US small caps to outperform large caps in 2021, says BNP Paribas
BNP Paribas expects US small caps to outperform large caps this year and doesn’t expect to see a corporate tax hike in the early stages of the Joe Biden presidency.
With six days to go until the inauguration of Joe Biden as the next president of the US, representatives for BNP Paribas believe the markets have priced in the results of the election and that the Democratic sweep of the presidency, Senate and House of Representatives increases the likelihood of further government stimulus passing quickly.
Asked at a press conference yesterday (January 13) about the political risks of the transition of the presidency from Donald Trump to Biden, Daniel Morris, chief market strategist and co-head of the investment insight center at BNP Paribas, said: ‘They’re significantly lower now that we’ve passed the elections. Biden has won and the Democrats have control of Congress. The markets don’t appear to be very worried about it and I would share that assessment.’
Pamela Woo, head of US and global thematic equities at BNP, agreed, adding that small caps have fared better under a Democratic Congress during the last 40 years.
‘We think the Democratic sweep should further support small caps, relative to large caps,’ Woo said. ‘After the vaccine efficacy was announced in the fourth quarter [of 2020], it was a strong one for small caps. Given the expectations for earnings recovery and the economic stimulus, we think small caps have more road to run.’
This outlook is informed by the performance of the Russell 2000 during 2020, when it had its worst ever quarter followed by its best ever quarter, Woo said: ‘We expect small caps to outperform large caps based on their better earnings recovery.’
From a sector perspective, she said the bank expects healthcare, materials, technology and staples to deliver earnings growth year-on-year.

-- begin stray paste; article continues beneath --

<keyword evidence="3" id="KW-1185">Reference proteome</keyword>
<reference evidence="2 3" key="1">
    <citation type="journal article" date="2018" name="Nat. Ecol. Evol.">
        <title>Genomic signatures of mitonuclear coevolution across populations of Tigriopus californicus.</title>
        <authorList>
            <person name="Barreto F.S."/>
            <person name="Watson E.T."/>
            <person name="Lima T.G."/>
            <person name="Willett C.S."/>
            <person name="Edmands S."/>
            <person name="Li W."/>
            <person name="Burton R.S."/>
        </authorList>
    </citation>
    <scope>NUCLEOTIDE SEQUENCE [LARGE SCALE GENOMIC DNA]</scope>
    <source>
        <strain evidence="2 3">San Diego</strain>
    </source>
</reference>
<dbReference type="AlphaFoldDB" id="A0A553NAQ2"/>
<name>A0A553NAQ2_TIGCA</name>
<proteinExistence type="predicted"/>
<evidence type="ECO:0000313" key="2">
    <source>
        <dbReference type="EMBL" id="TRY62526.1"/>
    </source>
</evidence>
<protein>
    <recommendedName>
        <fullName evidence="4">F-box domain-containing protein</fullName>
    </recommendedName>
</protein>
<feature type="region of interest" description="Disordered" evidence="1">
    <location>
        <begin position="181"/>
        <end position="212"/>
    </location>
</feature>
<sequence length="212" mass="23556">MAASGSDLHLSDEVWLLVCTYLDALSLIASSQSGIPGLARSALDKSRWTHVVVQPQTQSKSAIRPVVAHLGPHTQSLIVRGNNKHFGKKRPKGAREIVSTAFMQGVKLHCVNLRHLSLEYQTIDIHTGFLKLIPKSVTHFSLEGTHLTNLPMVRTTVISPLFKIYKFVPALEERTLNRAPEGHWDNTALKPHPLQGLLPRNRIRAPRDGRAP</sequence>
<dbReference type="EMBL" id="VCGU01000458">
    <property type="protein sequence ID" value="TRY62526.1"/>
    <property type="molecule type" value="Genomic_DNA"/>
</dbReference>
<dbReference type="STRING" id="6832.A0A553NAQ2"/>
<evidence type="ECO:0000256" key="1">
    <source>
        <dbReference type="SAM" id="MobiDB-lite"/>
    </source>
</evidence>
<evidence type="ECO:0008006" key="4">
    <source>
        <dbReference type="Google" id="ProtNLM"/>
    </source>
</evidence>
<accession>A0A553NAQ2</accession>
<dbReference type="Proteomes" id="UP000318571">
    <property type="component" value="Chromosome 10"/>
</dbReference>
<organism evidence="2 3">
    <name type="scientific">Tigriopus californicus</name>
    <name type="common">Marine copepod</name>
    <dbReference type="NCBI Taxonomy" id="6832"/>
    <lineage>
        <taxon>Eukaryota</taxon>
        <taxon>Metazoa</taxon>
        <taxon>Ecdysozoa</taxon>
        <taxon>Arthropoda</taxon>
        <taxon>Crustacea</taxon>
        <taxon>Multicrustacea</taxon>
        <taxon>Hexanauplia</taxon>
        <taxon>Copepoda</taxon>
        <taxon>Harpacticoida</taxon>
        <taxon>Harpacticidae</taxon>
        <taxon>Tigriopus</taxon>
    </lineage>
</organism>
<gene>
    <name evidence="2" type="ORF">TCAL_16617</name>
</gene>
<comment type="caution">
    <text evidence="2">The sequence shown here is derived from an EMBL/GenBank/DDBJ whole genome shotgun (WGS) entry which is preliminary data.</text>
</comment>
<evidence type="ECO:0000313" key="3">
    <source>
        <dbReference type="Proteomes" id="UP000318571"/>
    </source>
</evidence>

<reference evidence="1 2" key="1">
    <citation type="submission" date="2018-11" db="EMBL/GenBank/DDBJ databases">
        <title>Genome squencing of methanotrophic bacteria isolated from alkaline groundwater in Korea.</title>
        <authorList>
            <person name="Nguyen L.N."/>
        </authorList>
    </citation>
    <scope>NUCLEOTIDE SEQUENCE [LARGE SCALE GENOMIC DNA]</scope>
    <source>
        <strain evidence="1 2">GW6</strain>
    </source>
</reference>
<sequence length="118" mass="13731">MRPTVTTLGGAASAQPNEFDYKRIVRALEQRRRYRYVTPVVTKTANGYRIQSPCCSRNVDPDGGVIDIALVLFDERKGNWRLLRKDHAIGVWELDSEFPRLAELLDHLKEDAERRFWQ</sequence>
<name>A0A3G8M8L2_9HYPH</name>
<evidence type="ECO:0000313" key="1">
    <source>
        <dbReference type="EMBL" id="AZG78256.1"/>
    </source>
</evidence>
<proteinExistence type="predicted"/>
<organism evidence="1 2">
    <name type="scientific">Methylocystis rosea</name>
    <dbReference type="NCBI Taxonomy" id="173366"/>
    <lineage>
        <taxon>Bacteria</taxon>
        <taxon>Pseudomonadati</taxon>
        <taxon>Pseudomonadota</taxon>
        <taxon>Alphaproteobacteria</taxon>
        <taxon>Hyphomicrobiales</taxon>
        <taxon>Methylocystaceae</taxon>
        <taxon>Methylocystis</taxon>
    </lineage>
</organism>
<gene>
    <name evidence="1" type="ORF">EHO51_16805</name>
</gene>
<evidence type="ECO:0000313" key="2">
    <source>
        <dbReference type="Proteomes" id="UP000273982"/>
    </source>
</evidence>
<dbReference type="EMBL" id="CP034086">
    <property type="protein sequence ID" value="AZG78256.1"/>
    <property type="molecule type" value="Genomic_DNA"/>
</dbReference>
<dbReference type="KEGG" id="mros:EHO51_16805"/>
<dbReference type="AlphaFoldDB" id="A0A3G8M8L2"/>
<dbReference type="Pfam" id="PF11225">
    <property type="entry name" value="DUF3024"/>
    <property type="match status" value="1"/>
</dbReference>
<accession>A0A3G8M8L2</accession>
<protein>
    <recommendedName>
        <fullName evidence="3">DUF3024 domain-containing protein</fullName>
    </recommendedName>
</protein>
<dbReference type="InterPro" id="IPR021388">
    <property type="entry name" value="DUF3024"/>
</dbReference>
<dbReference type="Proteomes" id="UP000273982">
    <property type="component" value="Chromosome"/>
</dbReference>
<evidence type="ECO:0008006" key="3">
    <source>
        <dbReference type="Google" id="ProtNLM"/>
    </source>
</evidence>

Don’t expect corporate tax hikes immediately
In 2017 Trump spearheaded the Republican efforts to overhaul US corporate taxes, ultimately reducing the rate from 35 percent to 21 percent. During the 2020 election cycle, the tax rate was a source of frequent discussion, with concern from some Republicans that big wins for Democrats would lead to a reversal of the corporate tax cuts that The New York Times estimates have saved corporations $5.5 bn.
But Woo doesn’t share the concern. ‘We think the first 100 days will be spent on the coronavirus, as well as government appointments,’ she said. ‘We think [corporate taxes] are further out.’
Are the markets detached from economic reality?
During the press conference, Morris also addressed concerns about ‘this seemingly wild disconnect between the returns we have in the equity markets and what we know has happened in the economy’.
The Covid-19 pandemic has caused a 10 percent decrease in US GDP, compared with a 3 percent decrease following the global financial crisis, Morris said. But the government response, through fiscal stimulus, has differed greatly.
During the global financial crisis, personal income and corporate revenue fell, but government intervention means personal incomes have since increased, according to Morris, and corporate revenue has more recently decreased much less than it did during the global financial crisis. With this in mind, the response of the markets has been ‘quite rational’, he concluded.